An imprisoned solider walks alone in a foreign land, observing his environment. Walking amongst them, he remarks (to himself) that "they are an intriguing people. From the moment they wake, they devote themselves to the perfection of whatever they pursue. I have never seen such discipline."
Art. Beauty. Goodness. Love. Hoping to achieve the fullness of any of these, patience is required, and consistency demanded.
20 hours of work a week for ten year is often quoted as the baseline of success. But, is it true?
There used to be a time where we didn't know. Unless someone knew...
We didn't know who the 17th president of the United States was...
We didn't know the year the Twinkie (or Twinkie related obesity) was invented...
We didn't know who invented the peanut (much less who invented its corresponding allergy)...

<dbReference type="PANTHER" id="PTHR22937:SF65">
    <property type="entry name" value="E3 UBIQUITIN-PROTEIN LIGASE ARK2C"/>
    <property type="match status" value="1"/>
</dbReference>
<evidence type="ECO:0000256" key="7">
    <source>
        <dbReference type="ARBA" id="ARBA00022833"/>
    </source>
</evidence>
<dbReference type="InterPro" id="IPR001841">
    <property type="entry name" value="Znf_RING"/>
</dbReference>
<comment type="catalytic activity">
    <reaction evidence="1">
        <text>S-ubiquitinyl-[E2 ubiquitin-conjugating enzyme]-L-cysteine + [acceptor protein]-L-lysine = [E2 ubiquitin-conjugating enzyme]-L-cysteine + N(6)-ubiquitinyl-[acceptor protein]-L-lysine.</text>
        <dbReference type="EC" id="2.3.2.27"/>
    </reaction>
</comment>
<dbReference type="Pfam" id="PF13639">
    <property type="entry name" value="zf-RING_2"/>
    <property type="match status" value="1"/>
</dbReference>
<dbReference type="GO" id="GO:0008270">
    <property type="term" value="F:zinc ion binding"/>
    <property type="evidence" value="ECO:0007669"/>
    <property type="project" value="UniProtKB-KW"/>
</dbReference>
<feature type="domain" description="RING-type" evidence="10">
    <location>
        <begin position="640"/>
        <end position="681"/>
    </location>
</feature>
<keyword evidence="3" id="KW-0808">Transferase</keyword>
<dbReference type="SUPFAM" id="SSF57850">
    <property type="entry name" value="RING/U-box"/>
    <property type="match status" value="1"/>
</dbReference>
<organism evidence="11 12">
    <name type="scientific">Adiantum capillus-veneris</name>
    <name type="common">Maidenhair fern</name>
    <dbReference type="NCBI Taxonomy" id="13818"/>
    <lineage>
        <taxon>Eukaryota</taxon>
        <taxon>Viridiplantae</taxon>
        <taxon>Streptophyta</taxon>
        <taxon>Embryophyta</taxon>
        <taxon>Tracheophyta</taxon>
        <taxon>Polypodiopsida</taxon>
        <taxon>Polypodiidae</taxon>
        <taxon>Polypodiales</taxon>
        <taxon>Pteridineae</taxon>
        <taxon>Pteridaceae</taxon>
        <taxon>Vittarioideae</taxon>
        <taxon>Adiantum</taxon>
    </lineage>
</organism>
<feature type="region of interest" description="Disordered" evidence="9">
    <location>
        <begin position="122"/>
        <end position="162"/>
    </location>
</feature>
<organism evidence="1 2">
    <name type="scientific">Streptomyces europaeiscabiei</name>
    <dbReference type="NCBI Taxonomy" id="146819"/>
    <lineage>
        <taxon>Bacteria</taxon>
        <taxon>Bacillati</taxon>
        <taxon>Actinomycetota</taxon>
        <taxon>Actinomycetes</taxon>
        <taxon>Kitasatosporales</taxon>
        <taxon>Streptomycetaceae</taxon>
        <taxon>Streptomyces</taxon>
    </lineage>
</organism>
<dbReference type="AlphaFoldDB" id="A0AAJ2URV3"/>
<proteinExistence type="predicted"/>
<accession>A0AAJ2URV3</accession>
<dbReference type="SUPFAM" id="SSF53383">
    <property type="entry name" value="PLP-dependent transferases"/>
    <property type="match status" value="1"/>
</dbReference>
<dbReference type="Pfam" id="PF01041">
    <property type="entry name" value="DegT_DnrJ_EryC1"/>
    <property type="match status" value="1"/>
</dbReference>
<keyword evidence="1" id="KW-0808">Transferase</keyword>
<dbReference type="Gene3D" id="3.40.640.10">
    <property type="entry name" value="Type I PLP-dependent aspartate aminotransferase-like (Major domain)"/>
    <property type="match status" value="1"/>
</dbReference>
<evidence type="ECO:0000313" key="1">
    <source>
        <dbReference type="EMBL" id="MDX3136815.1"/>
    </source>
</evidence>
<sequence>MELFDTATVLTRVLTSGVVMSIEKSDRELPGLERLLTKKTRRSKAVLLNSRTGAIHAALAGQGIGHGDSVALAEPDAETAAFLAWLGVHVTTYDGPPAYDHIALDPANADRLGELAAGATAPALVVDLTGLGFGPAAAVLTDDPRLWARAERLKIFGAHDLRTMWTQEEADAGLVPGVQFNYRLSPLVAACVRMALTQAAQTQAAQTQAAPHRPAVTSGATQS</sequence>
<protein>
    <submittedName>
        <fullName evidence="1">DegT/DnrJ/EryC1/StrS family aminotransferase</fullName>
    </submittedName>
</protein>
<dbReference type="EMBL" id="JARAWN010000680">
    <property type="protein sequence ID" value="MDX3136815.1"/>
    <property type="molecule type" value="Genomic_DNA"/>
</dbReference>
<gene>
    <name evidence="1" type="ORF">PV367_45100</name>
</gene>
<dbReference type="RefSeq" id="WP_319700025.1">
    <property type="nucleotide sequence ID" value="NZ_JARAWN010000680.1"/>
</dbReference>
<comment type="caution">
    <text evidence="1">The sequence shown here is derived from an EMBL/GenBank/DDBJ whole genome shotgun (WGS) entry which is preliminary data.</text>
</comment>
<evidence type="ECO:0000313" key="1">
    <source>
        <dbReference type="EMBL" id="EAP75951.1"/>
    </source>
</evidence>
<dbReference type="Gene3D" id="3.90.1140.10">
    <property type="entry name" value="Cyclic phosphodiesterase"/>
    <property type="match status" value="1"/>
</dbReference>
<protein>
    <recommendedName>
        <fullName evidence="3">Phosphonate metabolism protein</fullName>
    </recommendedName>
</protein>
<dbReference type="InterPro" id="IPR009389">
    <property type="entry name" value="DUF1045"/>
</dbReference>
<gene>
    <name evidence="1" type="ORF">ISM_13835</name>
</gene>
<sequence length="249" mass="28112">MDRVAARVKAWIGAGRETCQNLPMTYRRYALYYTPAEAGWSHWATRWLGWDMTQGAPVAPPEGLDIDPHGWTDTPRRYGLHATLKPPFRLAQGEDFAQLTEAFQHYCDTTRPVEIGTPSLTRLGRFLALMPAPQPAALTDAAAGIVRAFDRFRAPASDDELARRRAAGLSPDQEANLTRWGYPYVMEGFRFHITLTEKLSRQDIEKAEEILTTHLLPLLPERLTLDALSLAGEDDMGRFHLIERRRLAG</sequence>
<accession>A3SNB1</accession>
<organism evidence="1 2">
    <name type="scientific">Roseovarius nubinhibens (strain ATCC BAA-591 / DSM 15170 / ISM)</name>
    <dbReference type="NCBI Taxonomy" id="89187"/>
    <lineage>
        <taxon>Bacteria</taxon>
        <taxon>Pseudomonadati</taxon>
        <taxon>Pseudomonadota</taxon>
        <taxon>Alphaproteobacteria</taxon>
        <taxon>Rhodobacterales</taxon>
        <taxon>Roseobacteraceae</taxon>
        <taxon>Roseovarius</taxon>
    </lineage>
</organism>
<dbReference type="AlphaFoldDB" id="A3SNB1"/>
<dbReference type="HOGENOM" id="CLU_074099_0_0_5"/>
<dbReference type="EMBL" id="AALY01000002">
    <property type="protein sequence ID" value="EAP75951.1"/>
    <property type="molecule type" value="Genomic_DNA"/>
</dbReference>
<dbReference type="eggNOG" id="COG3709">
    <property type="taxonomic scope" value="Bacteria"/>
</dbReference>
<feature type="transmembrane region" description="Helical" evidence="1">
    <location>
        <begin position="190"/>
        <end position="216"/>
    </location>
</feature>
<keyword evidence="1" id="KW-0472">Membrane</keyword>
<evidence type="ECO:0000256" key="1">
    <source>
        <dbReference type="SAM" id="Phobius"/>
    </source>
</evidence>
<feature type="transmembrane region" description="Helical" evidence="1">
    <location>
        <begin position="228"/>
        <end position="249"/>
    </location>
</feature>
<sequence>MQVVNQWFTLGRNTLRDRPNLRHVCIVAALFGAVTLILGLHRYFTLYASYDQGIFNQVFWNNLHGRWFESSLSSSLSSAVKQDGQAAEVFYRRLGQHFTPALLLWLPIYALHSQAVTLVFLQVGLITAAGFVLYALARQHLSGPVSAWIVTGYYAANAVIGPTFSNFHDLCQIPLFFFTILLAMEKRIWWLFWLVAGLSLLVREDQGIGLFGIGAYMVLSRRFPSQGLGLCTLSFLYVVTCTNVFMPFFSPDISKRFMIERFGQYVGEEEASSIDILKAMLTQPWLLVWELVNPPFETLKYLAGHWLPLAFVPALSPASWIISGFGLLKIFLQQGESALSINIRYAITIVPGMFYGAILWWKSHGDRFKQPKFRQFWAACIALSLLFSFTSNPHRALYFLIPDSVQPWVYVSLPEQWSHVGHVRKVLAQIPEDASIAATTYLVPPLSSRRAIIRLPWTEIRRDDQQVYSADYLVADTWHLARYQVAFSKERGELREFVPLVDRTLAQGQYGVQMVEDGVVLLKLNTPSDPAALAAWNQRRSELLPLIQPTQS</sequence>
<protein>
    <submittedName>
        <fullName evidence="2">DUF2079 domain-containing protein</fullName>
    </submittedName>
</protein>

We didn't know. Yet, the rise of the internet brought with it supercomputers in our pockets with access to more information than ever before in history. We knew more than anyone else ever had at any other point in history but we still don't know...
Consistency is an art. Someone very wise once told me that.
It is easy to commit yourself in word or action towards some activity. It is easy to say the words "20(insert year here) is gonna be my year!" It is easy to make resolutions, buy diet pills, and commit yourselves to the next steps.
For those impatient freelancers, studios, and agencies out there, there can be a ravenous pull towards providing answers before becoming aware of the problem. Rigidity is their approach, and as you explain your needs, you're cut off with a "solution."
As a creative, a business owner, and a fellow entrepreneur, it's my job to ask the right questions, shut up, and listen. I can't tell you how many times it was that one last question that gave the project a completely new direction.
We all have ideas, and we all have the things that bring us great joy. But many of us never see what gives us life actually become our life.
The criticism in our own heads.
The criticism of others.
The memory of past failures.
The fear of future failures.